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Illustration: Sarah Grillo/Axios

The vaccine news airlines have been waiting for arrived this week, raising hopes for a recovery in passenger air travel — but only if the crippled industry can muster the resources to deliver billions of life-saving doses to the world.

Why it matters: A vaccine could restore the public's trust in flying — if it's widely available — and airlines themselves will play a crucial role in what UNICEF calls the world’s largest and fastest vaccine distribution effort in history.

"We've always said that airlines are critical infrastructure. Well, we just got more critical. You can't have a successful vaccine unless you can get it to the people who need it."
— Nicholas Calio, president and CEO of Airlines for America

Catch up fast: On Monday, drug makers Pfizer and BioNTech announced early results of a clinical trial suggesting their coronavirus vaccine was 90% effective in preventing COVID-19.

  • Even if this or other vaccines are approved, it will take months to manufacture and distribute the doses.

The challenge is enormous: Just providing a single dose to the world's 7.8 billion people would fill 8,000 747 freighter planes, says the International Air Transport Association (IATA).

  • If half the needed vaccines are transported by land, it would still be the biggest single challenge the air cargo industry has ever faced, says IATA.

The problem: Most cargo flies in the belly-holds of passenger aircraft — not on cargo planes — and one in four airplanes have been grounded during the pandemic because people aren't flying.

  • The majority of those parked planes are wide-body jets typically flown on international routes — precisely the ones needed to distribute vaccines.

An added complication: The Pfizer-BNT vaccine (and similar ones) would require ultra-cold temperatures throughout the supply chain.

  • Few airlines are equipped to maintain shipments below -25°C, reports Skift, a travel industry publication. Germany's Lufthansa is an exception, with cold-chain capacity in 35 markets.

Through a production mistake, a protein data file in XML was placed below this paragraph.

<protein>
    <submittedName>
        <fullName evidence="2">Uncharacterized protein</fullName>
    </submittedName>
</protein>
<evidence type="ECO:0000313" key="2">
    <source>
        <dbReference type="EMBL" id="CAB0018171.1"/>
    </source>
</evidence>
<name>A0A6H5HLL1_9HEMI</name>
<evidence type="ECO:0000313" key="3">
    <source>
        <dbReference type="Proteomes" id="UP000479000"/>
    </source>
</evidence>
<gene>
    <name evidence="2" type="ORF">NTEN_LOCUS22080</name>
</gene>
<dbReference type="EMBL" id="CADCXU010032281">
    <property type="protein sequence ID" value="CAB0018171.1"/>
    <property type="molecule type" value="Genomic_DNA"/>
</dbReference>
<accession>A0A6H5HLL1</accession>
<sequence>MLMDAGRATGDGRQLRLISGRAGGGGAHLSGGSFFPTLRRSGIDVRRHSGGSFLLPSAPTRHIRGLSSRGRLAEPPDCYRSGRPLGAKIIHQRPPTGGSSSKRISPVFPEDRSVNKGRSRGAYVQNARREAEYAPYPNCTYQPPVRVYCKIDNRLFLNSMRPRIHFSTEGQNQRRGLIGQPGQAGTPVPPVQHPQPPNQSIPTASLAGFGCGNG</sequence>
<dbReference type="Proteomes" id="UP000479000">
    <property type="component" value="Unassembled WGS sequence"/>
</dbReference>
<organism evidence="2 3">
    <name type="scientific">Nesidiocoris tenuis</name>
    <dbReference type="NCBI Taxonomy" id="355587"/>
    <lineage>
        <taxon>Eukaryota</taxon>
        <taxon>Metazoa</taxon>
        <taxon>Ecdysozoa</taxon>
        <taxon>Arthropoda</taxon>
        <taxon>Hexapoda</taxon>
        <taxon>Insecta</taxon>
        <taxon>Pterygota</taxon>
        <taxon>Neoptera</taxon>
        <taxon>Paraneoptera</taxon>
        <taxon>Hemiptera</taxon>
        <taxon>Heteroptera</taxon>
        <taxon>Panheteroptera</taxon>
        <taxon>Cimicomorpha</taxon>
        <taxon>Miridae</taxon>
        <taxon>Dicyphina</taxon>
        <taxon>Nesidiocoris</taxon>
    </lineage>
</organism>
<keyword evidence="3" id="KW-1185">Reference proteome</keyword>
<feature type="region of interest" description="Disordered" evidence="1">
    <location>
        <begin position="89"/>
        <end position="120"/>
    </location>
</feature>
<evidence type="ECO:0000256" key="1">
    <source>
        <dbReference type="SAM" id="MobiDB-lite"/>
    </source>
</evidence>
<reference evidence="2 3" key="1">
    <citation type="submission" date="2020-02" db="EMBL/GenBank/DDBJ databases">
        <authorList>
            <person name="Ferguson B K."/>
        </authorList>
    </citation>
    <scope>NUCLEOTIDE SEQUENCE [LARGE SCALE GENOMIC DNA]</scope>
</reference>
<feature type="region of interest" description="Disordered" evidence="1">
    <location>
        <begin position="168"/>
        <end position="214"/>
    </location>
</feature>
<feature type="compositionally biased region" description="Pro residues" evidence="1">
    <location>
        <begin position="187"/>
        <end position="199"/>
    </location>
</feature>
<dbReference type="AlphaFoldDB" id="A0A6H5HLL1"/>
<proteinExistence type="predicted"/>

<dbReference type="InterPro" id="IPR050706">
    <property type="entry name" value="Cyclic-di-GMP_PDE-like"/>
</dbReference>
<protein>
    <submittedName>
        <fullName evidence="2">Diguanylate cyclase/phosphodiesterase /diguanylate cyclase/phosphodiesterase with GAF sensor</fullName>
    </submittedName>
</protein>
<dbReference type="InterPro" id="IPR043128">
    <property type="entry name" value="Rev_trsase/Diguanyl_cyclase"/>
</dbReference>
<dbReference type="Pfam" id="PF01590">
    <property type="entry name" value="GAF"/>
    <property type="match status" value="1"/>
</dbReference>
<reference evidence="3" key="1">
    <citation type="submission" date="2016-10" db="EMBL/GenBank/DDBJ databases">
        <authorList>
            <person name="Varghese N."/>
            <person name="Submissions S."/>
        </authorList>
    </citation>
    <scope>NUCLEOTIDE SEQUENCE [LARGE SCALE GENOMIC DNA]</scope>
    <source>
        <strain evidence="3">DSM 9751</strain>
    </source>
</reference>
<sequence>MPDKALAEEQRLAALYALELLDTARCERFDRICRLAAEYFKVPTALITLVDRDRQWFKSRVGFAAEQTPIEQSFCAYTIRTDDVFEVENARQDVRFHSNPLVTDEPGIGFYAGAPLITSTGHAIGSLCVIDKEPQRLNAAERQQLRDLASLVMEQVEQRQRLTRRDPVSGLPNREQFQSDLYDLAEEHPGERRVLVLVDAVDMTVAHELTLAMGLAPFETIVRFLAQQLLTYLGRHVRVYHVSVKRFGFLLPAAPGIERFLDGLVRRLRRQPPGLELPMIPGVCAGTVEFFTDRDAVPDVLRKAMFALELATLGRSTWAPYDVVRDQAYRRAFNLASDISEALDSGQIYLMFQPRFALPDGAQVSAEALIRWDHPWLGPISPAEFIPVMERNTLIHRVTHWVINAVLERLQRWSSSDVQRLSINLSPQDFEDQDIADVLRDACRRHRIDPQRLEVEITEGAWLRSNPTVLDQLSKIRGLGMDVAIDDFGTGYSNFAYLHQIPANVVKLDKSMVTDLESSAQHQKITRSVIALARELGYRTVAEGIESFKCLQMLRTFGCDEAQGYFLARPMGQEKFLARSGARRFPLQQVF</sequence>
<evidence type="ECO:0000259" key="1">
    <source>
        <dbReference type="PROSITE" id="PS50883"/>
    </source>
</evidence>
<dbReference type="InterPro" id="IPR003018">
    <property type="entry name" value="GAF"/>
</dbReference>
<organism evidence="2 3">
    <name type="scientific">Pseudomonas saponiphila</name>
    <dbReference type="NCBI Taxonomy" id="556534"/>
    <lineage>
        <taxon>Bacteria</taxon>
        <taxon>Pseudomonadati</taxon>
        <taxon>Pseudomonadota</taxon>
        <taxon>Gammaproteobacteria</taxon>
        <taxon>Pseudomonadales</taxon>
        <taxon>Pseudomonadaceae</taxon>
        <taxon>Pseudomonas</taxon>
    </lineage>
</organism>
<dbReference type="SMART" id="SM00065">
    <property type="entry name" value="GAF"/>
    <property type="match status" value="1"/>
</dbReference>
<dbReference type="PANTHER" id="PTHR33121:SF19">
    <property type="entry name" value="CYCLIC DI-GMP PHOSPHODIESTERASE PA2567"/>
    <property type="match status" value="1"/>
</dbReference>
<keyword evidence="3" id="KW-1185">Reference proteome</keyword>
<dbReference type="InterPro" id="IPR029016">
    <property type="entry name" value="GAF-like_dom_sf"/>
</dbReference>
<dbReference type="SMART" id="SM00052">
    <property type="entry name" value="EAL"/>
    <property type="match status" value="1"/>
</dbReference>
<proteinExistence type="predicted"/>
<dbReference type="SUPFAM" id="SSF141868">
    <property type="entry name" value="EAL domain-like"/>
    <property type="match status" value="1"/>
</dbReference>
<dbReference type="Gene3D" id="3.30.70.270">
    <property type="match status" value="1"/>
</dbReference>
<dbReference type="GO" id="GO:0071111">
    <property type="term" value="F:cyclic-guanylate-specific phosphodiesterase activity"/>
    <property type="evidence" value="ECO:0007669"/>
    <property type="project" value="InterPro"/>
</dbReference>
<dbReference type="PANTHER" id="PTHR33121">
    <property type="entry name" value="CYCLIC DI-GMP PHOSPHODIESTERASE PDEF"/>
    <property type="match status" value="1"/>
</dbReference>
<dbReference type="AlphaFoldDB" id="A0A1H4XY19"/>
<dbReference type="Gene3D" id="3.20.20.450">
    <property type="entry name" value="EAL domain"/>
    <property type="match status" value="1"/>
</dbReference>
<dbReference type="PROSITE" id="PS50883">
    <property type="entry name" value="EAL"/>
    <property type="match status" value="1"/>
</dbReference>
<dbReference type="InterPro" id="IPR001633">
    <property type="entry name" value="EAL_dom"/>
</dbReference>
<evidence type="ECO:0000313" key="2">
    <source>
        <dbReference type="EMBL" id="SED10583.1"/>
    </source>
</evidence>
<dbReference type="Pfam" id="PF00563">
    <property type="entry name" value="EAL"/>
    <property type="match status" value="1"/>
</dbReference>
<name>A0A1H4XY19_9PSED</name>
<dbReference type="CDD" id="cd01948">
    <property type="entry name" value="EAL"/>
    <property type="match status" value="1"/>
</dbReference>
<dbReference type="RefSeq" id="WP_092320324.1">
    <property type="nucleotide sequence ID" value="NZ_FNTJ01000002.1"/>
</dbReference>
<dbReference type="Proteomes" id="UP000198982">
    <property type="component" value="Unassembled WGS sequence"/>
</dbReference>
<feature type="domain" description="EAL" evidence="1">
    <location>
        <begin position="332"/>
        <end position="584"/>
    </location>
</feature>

• Others, including Korean Air and United Airlines, are scrambling to prepare now.
  • "Things can only begin to return to normal when a vaccine is widely available around the world. We’ll be ready to do our part," United CEO Scott Kirby posted on Instagram this week.

Yes, but: The industry is hardly in top shape to pull off such a massive undertaking.

  • The pandemic crushed global air travel, with passenger traffic down 65% from a year ago.
  • U.S.-based airlines have piled up $36 billion in pre-tax losses through September — and they're still losing money at the rate of $180 million per day, according to Airlines for America.
  • 55,000 jobs have been lost so far, with an expected 90,000 job losses by the end of the year.

What's needed: Airlines will need government help, industry officials say.

  • The industry is urging Congress to renew the payroll support program for airline employees that expired Oct. 1 so they'll be prepared to jump into action when a vaccine is ready.

The bottom line: "If borders remain closed, travel curtailed, fleets grounded and employees furloughed, the capacity to deliver life-saving vaccines will be very much compromised," said IATA CEO Alexandre de Juniac.

Go deeper

Dec 2, 2020 - World

Putin says Russia will begin large-scale COVID-19 vaccination next week

Photo: Sean Gallup/Getty Images

Russian President Vladimir Putin said Wednesday that he has directed officials to begin large-scale vaccination against COVID-19 as early as next week, according to state media.

Why it matters: Russia, which has the fourth-largest coronavirus caseload in the world with more than 2.3 million infections, would be the first country to begin mass vaccination. Experts have criticized the lack of scientific transparency around the vaccine and the haste with which the Kremlin approved it.

Dec 2, 2020 - Sports

The end of COVID’s grip on sports may be in sight

Illustration: Aïda Amer/Axios

Packed stadiums and a more normal fan experience could return by late 2021, NIAID director Anthony Fauci said yesterday.

Why it matters: If Fauci's prediction comes true, it could save countless programs from going extinct next year.

What COVID-19 vaccine trials still need to do

Illustration: Sarah Grillo/Axios

COVID-19 vaccines are being developed at record speed, but some experts fear the accelerated regulatory process could interfere with ongoing research about the vaccines.

Why it matters: Even after the first COVID-19 vaccines are deployed, scientific questions will remain about how they are working and how to improve them.